Environment, Climate Change and Forestry Cabinet Secretary Soipan Tuya has commended the Anglican Church of Kenya (ACK) for heeding the Government call for religious institutions to actively participate in the 15 billion national tree growing programme that’s aimed at raising Kenya’s tree cover to 30 percent in 10 years.
Speaking during a homily to mark ACK’s Archbishop Dr Jackson Ole Sapit’s 59th birthday, that was commemorated by planting 59 trees, equivalent to the prelate’s new age, CS Tuya particularly applauded ACK for encouraging its faithful to plant trees on special occasions including baptism, birthdays and weddings.
“I am very happy that the Anglican Church has taken it further, not just trees for birthdays, trees for confirmation, trees for baptism, trees for weddings. I am happy,” CS Tuya told the congregation at the church service held at Archbishop Ole Sapit’s official residence in Nairobi.
The ACK, through the Anglican Green Movement, has so far planted two million trees across the church’s dioceses where it is setting up communal forests. Further, the church has adopted degraded acreage in Ngong Forest that it is restoring with the support of Equity Bank.
As part of sustainable ecosystem restoration efforts, the CS said the Government was keen on promoting clean cooking technologies that will reduce over-reliance on biomass as the main source of domestic energy by a majority of Kenyan households.
“We talk about 15 billion trees yet 80 percent of Kenyans still depend on biomass for domestic fuel. We will not be able to achieve the goal without working hard to turn every household in Kenya into clean cooking options,” CS Tuya said.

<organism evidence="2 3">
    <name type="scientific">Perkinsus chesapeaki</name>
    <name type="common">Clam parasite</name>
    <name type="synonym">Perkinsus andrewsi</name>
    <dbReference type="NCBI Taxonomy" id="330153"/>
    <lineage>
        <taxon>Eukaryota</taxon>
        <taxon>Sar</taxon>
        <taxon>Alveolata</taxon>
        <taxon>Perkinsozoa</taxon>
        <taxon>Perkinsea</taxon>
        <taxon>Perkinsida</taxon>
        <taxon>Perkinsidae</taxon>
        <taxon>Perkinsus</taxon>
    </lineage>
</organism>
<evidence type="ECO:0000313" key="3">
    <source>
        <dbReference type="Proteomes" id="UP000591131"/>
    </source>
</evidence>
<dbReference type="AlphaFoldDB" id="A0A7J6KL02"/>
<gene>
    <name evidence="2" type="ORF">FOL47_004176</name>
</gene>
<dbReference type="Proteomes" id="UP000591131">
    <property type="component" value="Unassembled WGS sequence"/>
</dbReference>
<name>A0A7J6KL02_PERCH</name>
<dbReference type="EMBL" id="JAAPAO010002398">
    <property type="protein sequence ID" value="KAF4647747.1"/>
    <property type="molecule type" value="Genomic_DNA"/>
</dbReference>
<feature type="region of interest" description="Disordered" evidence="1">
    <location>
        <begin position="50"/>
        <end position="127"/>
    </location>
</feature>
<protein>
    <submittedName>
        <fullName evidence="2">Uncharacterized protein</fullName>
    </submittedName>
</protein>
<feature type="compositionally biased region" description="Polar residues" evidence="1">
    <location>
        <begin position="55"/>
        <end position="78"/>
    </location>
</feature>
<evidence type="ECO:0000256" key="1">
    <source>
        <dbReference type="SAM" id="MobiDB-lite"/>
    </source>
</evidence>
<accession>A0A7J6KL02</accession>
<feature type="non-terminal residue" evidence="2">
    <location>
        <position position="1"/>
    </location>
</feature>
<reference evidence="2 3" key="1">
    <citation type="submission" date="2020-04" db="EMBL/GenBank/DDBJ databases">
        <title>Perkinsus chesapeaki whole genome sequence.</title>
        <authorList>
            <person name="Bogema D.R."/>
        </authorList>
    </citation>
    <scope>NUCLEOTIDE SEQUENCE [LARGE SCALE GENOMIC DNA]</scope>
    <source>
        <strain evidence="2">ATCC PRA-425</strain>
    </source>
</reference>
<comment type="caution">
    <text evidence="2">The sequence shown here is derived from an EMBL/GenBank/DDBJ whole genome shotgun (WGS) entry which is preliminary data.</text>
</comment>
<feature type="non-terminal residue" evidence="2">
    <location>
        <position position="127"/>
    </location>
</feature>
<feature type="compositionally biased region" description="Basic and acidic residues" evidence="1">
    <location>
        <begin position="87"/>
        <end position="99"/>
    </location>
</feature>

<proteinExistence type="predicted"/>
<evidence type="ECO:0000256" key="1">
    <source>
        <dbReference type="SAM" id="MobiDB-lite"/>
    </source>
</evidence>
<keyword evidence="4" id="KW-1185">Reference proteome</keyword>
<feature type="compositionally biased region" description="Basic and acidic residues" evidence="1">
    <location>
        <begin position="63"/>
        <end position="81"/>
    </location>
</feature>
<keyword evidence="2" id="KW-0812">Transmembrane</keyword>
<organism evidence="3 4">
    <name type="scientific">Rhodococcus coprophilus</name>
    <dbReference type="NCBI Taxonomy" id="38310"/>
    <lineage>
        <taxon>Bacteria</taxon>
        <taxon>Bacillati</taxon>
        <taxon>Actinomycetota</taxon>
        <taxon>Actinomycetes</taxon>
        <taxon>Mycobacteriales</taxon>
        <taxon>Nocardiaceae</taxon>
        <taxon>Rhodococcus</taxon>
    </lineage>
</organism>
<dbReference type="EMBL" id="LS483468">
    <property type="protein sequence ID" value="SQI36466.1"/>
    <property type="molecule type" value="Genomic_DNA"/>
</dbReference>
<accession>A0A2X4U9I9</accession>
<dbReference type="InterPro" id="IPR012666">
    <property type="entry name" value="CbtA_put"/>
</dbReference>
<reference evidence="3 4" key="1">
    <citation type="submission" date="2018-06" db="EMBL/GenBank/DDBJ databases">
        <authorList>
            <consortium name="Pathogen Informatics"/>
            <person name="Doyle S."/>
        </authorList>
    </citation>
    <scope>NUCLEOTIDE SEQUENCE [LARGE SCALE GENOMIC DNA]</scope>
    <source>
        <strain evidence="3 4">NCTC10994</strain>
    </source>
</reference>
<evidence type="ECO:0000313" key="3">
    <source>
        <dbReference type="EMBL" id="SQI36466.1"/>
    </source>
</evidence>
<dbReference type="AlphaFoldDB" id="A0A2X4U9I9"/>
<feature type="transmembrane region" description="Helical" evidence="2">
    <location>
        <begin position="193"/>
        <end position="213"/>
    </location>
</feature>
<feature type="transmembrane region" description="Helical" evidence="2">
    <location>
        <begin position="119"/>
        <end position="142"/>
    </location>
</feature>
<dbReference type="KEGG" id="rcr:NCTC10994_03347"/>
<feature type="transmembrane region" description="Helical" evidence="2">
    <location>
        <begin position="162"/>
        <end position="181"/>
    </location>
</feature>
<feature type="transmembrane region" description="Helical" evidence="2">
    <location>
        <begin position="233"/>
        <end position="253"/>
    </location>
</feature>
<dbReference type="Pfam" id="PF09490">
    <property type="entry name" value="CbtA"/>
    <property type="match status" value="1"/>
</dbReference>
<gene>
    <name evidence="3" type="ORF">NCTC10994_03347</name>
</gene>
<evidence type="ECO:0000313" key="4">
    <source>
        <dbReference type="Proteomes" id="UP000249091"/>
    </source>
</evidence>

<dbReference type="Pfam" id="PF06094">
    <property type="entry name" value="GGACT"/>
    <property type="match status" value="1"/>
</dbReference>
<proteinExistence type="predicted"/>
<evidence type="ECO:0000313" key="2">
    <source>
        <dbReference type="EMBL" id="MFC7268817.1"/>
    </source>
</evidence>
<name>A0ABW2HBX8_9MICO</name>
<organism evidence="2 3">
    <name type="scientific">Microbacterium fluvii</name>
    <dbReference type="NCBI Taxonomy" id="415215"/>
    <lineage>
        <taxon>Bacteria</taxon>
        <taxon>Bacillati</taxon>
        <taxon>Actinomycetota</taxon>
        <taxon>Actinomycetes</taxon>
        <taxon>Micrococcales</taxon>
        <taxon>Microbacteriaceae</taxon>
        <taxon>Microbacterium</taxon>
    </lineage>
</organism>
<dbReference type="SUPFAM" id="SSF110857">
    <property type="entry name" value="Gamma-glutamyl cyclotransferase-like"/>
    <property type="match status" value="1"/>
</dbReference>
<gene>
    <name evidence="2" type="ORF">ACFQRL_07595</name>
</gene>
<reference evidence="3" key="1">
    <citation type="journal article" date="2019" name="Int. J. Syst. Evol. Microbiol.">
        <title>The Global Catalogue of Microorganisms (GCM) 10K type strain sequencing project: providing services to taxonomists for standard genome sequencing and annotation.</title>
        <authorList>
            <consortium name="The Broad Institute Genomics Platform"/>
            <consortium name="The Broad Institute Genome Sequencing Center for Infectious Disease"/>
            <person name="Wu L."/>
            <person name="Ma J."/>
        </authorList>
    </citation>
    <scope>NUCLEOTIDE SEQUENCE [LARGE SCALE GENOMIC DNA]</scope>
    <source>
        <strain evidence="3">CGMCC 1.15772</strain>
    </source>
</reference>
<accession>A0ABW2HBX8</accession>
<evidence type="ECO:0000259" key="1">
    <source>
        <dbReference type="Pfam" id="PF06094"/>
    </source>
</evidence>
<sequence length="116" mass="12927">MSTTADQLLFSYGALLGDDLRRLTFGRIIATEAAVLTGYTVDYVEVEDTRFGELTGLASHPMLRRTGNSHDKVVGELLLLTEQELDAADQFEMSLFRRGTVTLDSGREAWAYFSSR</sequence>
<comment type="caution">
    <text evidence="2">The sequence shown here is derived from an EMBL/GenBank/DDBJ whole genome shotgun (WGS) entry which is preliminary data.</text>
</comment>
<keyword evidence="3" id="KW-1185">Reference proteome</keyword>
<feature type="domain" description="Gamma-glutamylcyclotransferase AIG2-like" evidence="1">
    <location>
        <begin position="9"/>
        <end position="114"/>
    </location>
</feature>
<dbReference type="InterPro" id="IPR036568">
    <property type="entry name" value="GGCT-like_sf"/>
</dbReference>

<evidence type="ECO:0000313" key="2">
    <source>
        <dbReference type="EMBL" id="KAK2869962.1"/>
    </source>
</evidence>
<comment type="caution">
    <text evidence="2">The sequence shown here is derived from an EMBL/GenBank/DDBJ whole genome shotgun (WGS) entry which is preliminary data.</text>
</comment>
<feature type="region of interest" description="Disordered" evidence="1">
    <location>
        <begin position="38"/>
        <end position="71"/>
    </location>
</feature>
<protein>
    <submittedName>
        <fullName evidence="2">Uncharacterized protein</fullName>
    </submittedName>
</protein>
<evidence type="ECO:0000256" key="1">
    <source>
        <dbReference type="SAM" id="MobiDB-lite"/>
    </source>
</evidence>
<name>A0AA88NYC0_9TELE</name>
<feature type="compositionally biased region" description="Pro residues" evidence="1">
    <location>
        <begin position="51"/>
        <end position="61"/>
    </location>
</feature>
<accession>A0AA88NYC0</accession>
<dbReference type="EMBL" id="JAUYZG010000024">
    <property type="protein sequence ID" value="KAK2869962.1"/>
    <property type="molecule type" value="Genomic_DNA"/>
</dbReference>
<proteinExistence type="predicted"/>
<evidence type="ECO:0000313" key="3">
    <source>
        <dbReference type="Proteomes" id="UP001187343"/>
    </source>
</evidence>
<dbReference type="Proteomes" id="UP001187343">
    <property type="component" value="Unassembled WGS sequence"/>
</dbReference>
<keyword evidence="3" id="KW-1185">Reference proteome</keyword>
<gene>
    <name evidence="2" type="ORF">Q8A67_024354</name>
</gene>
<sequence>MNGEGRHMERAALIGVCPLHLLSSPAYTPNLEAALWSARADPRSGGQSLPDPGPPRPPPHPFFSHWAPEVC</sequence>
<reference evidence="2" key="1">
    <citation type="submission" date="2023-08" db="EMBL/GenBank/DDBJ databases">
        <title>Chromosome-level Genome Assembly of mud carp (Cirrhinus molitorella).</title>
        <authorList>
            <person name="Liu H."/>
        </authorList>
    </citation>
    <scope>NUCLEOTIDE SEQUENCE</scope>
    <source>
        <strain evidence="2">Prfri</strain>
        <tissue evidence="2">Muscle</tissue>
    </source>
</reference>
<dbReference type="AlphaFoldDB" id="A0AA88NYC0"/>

Once again, the Cabinet Secretary persuaded Kenyans to take tree growing seriously saying ecosystem restoration as a climate mitigation effort was a matter of life and death.
“We can no longer plant trees as a pastime. It is not just a simple act of CSR. It is a life and death undertaking because of the potential of our tree growing to turn around the climate crisis we’re facing,” she said.
Alongside ecosystem restoration, CS Tuya spoke about her Ministry’s other priority areas that include sustainable waste management and climate action, and invited the Anglican Church to partner with the Government in these areas.
“My second big priority is sustainable waste management, and my big priority, offcourse, is climate action that we have to undertake. I want to invite the Anglican Green Movement and Your Grace (Archbishop Ole Sapit), to hold hands,” CS Tuya said.
In his address, Archbishop Ole Sapit assured the Cabinet Secretary of the Anglican Church’s commitment to environmental conservation, and announced plans for ACK to enter into a partnership with Kenya Forest Service and Netfund that will see it participate in reforestation of Mau Forest.
“We’re working on an MoU with Netfund and Kenya Forest Service that will see us (Anglican Church) participate in the restoration of the Mau Forest,” Archbishop Ole Sapit announced.
The sermon at the homily, where CS Tuya presented to the Anglican Church a copy of the recently unveiled tree growing prayer, was delivered by Prof James Kombo, the Vice Chancellor of St Paul’s Unersity.